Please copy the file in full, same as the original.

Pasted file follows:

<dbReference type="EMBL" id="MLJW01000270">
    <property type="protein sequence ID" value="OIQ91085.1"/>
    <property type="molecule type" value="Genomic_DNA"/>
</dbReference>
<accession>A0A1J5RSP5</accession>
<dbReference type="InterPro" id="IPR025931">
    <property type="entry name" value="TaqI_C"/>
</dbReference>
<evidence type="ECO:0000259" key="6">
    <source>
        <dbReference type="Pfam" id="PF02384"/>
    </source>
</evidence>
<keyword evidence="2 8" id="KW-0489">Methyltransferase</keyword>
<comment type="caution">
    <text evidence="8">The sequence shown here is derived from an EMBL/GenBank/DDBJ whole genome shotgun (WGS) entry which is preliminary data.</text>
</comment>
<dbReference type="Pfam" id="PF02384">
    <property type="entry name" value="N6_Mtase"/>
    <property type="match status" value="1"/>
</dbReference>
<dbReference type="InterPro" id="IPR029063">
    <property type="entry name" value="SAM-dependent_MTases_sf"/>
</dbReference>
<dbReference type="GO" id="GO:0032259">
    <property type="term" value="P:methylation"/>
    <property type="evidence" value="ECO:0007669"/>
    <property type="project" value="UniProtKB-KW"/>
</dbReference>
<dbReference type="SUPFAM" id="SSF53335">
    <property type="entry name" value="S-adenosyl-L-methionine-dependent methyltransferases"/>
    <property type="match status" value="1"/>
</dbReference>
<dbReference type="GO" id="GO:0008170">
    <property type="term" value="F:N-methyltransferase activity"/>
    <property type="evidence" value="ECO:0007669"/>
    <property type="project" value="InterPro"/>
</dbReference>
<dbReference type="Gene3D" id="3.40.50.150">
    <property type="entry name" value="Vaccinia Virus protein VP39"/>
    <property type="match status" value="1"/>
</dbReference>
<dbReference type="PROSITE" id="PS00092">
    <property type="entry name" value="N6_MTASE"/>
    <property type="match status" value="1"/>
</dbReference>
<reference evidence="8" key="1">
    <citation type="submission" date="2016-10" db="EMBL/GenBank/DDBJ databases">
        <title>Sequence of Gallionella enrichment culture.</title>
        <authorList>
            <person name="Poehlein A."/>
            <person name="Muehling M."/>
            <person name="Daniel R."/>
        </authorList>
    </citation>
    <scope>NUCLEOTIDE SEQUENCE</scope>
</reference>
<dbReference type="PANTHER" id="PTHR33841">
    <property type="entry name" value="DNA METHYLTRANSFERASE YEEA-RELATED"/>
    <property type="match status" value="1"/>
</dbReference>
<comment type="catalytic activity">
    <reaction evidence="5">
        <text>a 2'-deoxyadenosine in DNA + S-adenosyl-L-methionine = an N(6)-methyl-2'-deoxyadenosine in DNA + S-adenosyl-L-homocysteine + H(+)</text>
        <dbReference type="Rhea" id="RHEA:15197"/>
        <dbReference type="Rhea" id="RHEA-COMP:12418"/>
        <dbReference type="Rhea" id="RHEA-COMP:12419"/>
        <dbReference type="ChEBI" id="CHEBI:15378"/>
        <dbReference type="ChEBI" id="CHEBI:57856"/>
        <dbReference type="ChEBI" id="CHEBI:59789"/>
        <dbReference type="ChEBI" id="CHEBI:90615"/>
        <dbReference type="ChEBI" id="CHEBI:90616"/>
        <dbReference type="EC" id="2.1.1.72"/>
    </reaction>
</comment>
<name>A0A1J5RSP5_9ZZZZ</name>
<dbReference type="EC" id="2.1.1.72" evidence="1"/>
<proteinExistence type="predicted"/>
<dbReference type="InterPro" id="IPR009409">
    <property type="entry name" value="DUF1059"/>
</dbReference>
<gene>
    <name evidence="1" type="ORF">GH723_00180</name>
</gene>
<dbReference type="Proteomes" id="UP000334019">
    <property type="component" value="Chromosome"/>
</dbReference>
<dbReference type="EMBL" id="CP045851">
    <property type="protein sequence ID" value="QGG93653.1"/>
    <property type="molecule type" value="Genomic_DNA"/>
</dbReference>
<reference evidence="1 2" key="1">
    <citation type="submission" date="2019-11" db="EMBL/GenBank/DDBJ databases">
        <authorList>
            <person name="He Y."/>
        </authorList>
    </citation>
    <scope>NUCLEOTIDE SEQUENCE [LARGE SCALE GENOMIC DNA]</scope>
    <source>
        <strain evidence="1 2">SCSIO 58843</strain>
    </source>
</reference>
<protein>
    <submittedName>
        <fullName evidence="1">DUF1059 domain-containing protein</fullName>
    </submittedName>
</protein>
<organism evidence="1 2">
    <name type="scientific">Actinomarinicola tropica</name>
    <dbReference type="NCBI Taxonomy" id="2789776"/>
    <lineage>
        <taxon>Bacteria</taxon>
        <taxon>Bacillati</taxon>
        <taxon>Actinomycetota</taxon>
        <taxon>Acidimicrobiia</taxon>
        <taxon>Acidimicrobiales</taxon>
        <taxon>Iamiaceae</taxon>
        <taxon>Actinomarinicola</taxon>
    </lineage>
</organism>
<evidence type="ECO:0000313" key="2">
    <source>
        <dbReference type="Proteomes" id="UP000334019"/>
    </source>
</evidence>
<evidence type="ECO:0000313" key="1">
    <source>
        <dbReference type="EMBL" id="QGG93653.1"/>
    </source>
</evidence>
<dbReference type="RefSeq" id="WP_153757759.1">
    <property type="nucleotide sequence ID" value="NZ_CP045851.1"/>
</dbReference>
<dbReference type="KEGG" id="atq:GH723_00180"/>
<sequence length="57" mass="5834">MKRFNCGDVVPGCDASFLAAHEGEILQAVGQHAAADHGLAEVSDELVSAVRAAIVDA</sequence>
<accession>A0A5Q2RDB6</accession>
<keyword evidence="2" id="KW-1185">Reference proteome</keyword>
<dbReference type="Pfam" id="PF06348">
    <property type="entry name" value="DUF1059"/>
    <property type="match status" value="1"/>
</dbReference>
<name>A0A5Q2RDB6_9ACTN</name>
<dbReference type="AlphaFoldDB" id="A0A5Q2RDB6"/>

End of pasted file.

<dbReference type="EMBL" id="MLJW01000270">
    <property type="protein sequence ID" value="OIQ91085.1"/>
    <property type="molecule type" value="Genomic_DNA"/>
</dbReference>
<accession>A0A1J5RSP5</accession>
<dbReference type="InterPro" id="IPR025931">
    <property type="entry name" value="TaqI_C"/>
</dbReference>
<evidence type="ECO:0000259" key="6">
    <source>
        <dbReference type="Pfam" id="PF02384"/>
    </source>
</evidence>
<keyword evidence="2 8" id="KW-0489">Methyltransferase</keyword>
<comment type="caution">
    <text evidence="8">The sequence shown here is derived from an EMBL/GenBank/DDBJ whole genome shotgun (WGS) entry which is preliminary data.</text>
</comment>
<dbReference type="Pfam" id="PF02384">
    <property type="entry name" value="N6_Mtase"/>
    <property type="match status" value="1"/>
</dbReference>
<dbReference type="InterPro" id="IPR029063">
    <property type="entry name" value="SAM-dependent_MTases_sf"/>
</dbReference>
<dbReference type="GO" id="GO:0032259">
    <property type="term" value="P:methylation"/>
    <property type="evidence" value="ECO:0007669"/>
    <property type="project" value="UniProtKB-KW"/>
</dbReference>
<dbReference type="SUPFAM" id="SSF53335">
    <property type="entry name" value="S-adenosyl-L-methionine-dependent methyltransferases"/>
    <property type="match status" value="1"/>
</dbReference>
<dbReference type="GO" id="GO:0008170">
    <property type="term" value="F:N-methyltransferase activity"/>
    <property type="evidence" value="ECO:0007669"/>
    <property type="project" value="InterPro"/>
</dbReference>
<dbReference type="Gene3D" id="3.40.50.150">
    <property type="entry name" value="Vaccinia Virus protein VP39"/>
    <property type="match status" value="1"/>
</dbReference>
<dbReference type="PROSITE" id="PS00092">
    <property type="entry name" value="N6_MTASE"/>
    <property type="match status" value="1"/>
</dbReference>
<reference evidence="8" key="1">
    <citation type="submission" date="2016-10" db="EMBL/GenBank/DDBJ databases">
        <title>Sequence of Gallionella enrichment culture.</title>
        <authorList>
            <person name="Poehlein A."/>
            <person name="Muehling M."/>
            <person name="Daniel R."/>
        </authorList>
    </citation>
    <scope>NUCLEOTIDE SEQUENCE</scope>
</reference>
<dbReference type="PANTHER" id="PTHR33841">
    <property type="entry name" value="DNA METHYLTRANSFERASE YEEA-RELATED"/>
    <property type="match status" value="1"/>
</dbReference>
<comment type="catalytic activity">
    <reaction evidence="5">
        <text>a 2'-deoxyadenosine in DNA + S-adenosyl-L-methionine = an N(6)-methyl-2'-deoxyadenosine in DNA + S-adenosyl-L-homocysteine + H(+)</text>
        <dbReference type="Rhea" id="RHEA:15197"/>
        <dbReference type="Rhea" id="RHEA-COMP:12418"/>
        <dbReference type="Rhea" id="RHEA-COMP:12419"/>
        <dbReference type="ChEBI" id="CHEBI:15378"/>
        <dbReference type="ChEBI" id="CHEBI:57856"/>
        <dbReference type="ChEBI" id="CHEBI:59789"/>
        <dbReference type="ChEBI" id="CHEBI:90615"/>
        <dbReference type="ChEBI" id="CHEBI:90616"/>
        <dbReference type="EC" id="2.1.1.72"/>
    </reaction>
</comment>
<name>A0A1J5RSP5_9ZZZZ</name>
<dbReference type="EC" id="2.1.1.72" evidence="1"/>
<proteinExistence type="predicted"/>
<dbReference type="InterPro" id="IPR009409">
    <property type="entry name" value="DUF1059"/>
</dbReference>
<gene>
    <name evidence="1" type="ORF">GH723_00180</name>
</gene>
<dbReference type="Proteomes" id="UP000334019">
    <property type="component" value="Chromosome"/>
</dbReference>
<dbReference type="EMBL" id="CP045851">
    <property type="protein sequence ID" value="QGG93653.1"/>
    <property type="molecule type" value="Genomic_DNA"/>
</dbReference>
<reference evidence="1 2" key="1">
    <citation type="submission" date="2019-11" db="EMBL/GenBank/DDBJ databases">
        <authorList>
            <person name="He Y."/>
        </authorList>
    </citation>
    <scope>NUCLEOTIDE SEQUENCE [LARGE SCALE GENOMIC DNA]</scope>
    <source>
        <strain evidence="1 2">SCSIO 58843</strain>
    </source>
</reference>
<protein>
    <submittedName>
        <fullName evidence="1">DUF1059 domain-containing protein</fullName>
    </submittedName>
</protein>
<organism evidence="1 2">
    <name type="scientific">Actinomarinicola tropica</name>
    <dbReference type="NCBI Taxonomy" id="2789776"/>
    <lineage>
        <taxon>Bacteria</taxon>
        <taxon>Bacillati</taxon>
        <taxon>Actinomycetota</taxon>
        <taxon>Acidimicrobiia</taxon>
        <taxon>Acidimicrobiales</taxon>
        <taxon>Iamiaceae</taxon>
        <taxon>Actinomarinicola</taxon>
    </lineage>
</organism>
<evidence type="ECO:0000313" key="2">
    <source>
        <dbReference type="Proteomes" id="UP000334019"/>
    </source>
</evidence>
<evidence type="ECO:0000313" key="1">
    <source>
        <dbReference type="EMBL" id="QGG93653.1"/>
    </source>
</evidence>
<dbReference type="RefSeq" id="WP_153757759.1">
    <property type="nucleotide sequence ID" value="NZ_CP045851.1"/>
</dbReference>
<dbReference type="KEGG" id="atq:GH723_00180"/>
<sequence length="57" mass="5834">MKRFNCGDVVPGCDASFLAAHEGEILQAVGQHAAADHGLAEVSDELVSAVRAAIVDA</sequence>
<accession>A0A5Q2RDB6</accession>
<keyword evidence="2" id="KW-1185">Reference proteome</keyword>
<dbReference type="Pfam" id="PF06348">
    <property type="entry name" value="DUF1059"/>
    <property type="match status" value="1"/>
</dbReference>
<name>A0A5Q2RDB6_9ACTN</name>
<dbReference type="AlphaFoldDB" id="A0A5Q2RDB6"/>